Longtime USA Cycling official and local Sandy White is proud to see the Sugar Mountain venue take the spotlight at the elite level -- and while remaining neutral like a good official -- he references his experience at numerous national events by saying, “there's always somebody back in the woods ready to come out and shine.”
To this end, Mr. White touches upon the story of Subaru-Gary Fisher pro female XC rider Willow Koerber and her entire bicycle racing family – which includes her expert XC racing mother and father, her sister and her two brothers – all of whom are from nearby Asheville, N.C.
Despite now living in Whistler, B.C., Willow herself proclaims “Watch out for the Koerbers!” when asked about “locals” to keep an eye on.
“Having the NMBS at Sugar Mountain brings the highest level of racing close to the cities in the South. And riders, like myself, who are from the Southeast are excited that we get to have a national race close to home this year,” says Pro four-cross and downhill racer Chris Herndon of nearby Brevard, N.C., who finished 1st in the Sugar Mountain event last year.
Though he's been racing at Sugar Mountain for about 10 years, Herndon points out that the various courses for the 2006 NMBS will be almost completely new from previous races. “I know the downhill won't be the traditional course. There will be new trail sections and a lot different terrain than on the West Coast,” says Herndon.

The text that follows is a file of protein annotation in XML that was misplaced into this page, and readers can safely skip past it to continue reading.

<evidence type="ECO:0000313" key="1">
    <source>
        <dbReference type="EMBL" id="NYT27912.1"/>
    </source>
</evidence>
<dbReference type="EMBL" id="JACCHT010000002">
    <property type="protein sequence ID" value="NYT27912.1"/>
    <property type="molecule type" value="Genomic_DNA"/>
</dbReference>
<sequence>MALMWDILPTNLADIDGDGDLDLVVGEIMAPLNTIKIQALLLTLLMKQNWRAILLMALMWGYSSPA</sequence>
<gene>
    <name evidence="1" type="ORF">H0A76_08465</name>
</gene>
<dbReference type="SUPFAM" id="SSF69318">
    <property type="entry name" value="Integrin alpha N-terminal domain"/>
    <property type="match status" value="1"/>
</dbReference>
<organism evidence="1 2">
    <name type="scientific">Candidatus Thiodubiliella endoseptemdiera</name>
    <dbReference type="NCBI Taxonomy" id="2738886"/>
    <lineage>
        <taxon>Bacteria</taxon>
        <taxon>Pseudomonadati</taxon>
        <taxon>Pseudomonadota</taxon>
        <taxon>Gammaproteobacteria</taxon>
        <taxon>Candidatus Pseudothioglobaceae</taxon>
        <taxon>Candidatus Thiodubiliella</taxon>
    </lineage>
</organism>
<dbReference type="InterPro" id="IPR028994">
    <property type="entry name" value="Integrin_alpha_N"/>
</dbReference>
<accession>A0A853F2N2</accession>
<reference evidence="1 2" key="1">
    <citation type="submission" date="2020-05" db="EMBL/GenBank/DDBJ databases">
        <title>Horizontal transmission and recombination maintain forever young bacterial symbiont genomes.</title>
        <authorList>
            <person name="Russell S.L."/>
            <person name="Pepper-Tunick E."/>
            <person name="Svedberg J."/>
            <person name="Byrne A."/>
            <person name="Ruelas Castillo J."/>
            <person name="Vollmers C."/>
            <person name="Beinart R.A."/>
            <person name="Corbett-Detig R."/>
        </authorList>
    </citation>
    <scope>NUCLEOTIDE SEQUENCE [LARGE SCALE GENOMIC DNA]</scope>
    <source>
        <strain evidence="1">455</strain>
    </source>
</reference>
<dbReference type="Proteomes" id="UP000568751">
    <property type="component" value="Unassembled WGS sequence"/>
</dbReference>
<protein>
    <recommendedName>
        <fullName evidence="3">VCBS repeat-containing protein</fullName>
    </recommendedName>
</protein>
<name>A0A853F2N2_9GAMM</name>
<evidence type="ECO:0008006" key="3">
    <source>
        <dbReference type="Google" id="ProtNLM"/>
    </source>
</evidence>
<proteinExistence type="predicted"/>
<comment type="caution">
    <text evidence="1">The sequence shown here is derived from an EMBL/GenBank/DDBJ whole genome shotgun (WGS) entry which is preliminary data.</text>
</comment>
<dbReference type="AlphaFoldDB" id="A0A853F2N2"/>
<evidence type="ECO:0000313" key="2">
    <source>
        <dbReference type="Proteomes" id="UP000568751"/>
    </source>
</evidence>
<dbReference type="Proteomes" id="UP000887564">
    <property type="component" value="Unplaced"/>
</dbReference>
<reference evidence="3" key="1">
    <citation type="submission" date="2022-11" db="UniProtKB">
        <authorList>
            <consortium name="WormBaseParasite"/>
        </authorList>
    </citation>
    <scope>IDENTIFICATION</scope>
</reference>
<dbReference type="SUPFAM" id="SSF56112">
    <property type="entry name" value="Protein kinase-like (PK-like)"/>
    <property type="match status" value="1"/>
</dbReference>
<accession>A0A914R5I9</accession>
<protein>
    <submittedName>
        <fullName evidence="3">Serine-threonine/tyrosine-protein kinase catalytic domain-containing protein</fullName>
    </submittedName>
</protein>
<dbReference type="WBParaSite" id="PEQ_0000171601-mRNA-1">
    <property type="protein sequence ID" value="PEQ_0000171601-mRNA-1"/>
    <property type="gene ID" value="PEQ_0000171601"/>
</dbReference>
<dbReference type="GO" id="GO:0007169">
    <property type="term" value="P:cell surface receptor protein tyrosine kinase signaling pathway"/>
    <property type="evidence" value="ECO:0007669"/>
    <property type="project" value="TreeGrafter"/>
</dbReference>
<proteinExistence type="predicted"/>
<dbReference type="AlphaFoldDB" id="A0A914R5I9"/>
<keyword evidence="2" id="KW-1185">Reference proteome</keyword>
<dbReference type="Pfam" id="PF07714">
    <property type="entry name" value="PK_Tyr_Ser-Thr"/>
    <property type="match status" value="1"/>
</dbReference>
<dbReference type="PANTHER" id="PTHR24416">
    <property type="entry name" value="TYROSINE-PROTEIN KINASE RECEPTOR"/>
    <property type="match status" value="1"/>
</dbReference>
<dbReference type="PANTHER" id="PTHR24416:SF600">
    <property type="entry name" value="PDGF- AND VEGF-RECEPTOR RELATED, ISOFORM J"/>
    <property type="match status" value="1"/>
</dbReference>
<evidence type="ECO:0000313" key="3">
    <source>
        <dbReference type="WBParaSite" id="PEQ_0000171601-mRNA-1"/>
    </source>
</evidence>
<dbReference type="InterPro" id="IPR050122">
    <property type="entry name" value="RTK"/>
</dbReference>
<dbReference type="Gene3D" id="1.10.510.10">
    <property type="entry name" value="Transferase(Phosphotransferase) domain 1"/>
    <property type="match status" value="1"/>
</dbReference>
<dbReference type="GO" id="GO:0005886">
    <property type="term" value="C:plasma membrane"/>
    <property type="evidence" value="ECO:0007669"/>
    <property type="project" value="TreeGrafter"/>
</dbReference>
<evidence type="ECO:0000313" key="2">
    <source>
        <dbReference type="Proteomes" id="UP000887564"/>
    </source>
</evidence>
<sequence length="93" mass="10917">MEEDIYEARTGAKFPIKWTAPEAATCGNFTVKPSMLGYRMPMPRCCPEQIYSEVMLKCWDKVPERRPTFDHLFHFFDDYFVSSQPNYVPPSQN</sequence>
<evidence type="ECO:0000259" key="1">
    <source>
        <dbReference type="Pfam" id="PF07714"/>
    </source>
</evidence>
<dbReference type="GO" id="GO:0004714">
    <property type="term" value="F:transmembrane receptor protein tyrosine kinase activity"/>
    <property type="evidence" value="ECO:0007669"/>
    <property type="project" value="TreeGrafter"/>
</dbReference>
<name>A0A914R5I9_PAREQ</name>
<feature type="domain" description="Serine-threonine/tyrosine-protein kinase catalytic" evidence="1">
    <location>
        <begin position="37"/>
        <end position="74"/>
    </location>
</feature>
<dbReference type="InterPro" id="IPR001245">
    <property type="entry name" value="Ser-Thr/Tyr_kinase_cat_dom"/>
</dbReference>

Mr. White lights up when he talks about the new downhill and cross-country courses. “For the first time in the event's history, the downhill starts all the way at the top of the mountain and it goes down past the parking lots, past where the skiers stop. The cross country course will have a big grind to the top, technical zig zags down the ski slope, and the famous local slick, sloppy, black bog that lies on the ground under the perennial canopy. There are some awesome spectator spots and the woods just come alive out there.”.
“The climbers will enjoy the opening run up Little Nell and Main Street Trail but the better descenders will get their revenge later through the technical Cakewalk and Tunnel sections on the harrowing front side descent. The full loop is 6.6 miles of exciting terrain,” reads race director Kim Jochl's cross-country course description.